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Friday, May 30, 2014

A very different Presidency?

With the announcement that Prime Minister Netanyahu has now endorsed Likud MK Ruby Rivlin for President (yes, that's yours truly with Rivlin when he was Knesset speaker in 2004 - thanks David C), Israel may have a very different President than Shimon Peres come June 10.
On the day that President Shimon Peres hosted Pope Francis, the frontrunner to succeed Peres made clear he does not share their vision of a two-state solution to the Israeli-Palestinian conflict.
But in an interview with The Times of Israel, the Likud’s Reuven Rivlin also promised that, if elected president, he would not seek to intervene in the decisions of Israel’s elected politicians on peacemaking or anything else.
Israelis and Palestinians are “destined to live together,” Rivlin told The Times of Israel Monday. But “I’m a utopianist,” he said. “I have a vision that suddenly all the Jewish people [from around the world] will come to live here… And if there were 10 million Jews here, we wouldn’t have to give up on anything.”
Rivlin was speaking to The Times of Israel in a short telephone interview timed to coincide with Wednesday’s Jerusalem Day, which he lamented was no longer a “consensus” day of festivities but, rather, had come to be celebrated “only by kipa-wearing [Orthodox] Israelis.”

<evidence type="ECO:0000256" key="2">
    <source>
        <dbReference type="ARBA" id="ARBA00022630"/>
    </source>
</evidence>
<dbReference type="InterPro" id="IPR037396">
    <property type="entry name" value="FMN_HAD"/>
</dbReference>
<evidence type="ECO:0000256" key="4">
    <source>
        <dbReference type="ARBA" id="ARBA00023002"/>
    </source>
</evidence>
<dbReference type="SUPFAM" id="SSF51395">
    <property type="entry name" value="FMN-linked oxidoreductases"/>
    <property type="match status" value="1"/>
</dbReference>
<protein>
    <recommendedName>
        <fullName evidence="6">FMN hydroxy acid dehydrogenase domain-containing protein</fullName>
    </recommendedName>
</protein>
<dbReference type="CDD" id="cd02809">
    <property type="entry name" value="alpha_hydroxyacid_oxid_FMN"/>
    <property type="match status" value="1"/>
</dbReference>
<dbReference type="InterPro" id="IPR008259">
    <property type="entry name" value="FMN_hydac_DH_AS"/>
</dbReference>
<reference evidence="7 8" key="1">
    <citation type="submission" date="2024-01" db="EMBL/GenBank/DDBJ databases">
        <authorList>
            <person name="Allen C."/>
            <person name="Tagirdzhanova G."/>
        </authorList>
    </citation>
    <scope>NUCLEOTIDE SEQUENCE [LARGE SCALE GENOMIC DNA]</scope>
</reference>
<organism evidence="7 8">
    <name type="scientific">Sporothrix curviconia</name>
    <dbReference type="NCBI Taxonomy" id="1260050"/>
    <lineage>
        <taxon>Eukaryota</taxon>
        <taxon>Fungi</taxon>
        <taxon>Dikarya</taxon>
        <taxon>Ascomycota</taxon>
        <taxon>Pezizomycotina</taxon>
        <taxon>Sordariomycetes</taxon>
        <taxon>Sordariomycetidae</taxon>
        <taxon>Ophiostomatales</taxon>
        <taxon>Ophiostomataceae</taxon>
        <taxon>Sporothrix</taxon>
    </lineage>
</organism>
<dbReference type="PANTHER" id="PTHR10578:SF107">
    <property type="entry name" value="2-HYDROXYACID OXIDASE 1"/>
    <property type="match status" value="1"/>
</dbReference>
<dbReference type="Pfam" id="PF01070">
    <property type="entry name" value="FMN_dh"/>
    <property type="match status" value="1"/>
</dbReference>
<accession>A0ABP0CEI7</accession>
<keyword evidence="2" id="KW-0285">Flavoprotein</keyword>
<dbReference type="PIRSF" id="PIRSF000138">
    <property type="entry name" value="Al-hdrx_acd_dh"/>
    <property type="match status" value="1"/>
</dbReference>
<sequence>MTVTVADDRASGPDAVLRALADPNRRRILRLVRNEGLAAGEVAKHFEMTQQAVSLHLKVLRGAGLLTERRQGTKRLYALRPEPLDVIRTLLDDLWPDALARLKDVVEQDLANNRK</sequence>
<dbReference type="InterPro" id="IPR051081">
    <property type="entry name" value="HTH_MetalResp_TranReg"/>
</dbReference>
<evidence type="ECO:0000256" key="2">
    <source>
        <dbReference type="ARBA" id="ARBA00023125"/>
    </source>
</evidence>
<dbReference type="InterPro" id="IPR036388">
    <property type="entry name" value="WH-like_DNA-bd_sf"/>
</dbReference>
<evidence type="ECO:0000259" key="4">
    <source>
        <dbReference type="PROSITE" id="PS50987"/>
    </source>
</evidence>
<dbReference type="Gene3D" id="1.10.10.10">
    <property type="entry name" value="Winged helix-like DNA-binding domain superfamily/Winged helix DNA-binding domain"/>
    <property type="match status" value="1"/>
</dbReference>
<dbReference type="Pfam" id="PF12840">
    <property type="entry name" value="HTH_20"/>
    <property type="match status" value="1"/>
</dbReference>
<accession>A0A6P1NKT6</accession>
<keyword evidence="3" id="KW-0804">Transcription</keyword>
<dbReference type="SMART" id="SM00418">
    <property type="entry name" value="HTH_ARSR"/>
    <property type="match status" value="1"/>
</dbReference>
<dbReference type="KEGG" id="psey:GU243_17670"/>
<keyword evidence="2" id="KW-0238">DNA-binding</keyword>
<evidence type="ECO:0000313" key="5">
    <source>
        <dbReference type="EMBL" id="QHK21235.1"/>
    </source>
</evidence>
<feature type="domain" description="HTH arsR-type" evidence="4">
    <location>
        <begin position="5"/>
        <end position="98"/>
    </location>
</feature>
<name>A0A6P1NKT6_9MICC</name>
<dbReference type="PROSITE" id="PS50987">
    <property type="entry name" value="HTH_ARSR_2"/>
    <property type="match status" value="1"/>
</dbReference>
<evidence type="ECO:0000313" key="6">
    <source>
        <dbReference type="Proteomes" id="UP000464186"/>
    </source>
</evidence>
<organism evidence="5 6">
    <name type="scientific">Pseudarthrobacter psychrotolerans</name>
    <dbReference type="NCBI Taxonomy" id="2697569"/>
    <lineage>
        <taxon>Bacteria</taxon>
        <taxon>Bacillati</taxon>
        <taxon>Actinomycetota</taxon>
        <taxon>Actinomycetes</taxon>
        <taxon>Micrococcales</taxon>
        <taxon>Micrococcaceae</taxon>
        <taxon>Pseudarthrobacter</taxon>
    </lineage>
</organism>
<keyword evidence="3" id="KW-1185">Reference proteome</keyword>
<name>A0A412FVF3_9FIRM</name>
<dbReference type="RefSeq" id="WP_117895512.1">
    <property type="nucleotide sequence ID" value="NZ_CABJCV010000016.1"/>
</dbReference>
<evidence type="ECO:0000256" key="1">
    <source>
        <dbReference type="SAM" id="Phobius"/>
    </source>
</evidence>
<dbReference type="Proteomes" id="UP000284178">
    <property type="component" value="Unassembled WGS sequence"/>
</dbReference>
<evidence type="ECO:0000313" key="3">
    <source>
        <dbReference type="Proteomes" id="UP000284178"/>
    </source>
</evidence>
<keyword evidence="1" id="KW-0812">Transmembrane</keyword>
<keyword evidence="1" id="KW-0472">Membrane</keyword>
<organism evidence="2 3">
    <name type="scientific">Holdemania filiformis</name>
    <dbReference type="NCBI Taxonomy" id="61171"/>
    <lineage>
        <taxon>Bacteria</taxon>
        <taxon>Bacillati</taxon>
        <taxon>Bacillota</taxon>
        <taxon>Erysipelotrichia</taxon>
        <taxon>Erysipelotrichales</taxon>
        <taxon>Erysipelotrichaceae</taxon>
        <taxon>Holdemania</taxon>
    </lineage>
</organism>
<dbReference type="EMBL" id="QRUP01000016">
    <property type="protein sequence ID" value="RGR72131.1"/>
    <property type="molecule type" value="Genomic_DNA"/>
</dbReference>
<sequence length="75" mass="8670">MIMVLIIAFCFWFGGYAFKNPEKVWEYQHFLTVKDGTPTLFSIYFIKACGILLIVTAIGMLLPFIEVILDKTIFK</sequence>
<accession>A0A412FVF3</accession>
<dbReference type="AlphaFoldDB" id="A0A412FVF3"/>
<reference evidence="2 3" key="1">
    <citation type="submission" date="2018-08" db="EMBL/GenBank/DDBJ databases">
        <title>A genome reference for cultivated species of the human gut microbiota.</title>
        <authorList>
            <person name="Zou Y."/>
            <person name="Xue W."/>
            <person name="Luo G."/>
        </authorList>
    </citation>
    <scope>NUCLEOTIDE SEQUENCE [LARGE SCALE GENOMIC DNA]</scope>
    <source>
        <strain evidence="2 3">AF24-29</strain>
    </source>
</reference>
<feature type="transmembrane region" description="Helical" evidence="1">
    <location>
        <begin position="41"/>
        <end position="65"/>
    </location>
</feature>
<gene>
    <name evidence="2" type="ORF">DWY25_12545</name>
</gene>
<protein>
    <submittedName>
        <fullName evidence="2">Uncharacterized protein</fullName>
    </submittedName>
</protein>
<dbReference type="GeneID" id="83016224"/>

He was reluctant to discuss the June 10 Knesset vote in which he hopes his 119 colleagues will elect him as Israel’s 10th president. “I think I have the support of most of them,” he said, and he stressed that, if elected to succeed Peres, his fellow MKs know that “I won’t intervene in Knesset decisions. [The MKs] will decide Israel’s borders, and its [policies on] peace. The president is a bridge to enable debate, to reduce tensions, to alleviate frictions.”
The presidency is a largely ceremonial position, but some presidents — certainly including Peres — have made no secret of their political and diplomatic preferences while in office. “It’s not for the president to determine the arrangements between Israel and the Palestinians, and the Arab world,” Rivlin elaborated, “but to be the bridge between opinions, and to facilitate dialogue and understanding.”
What a refreshing change that would be. 

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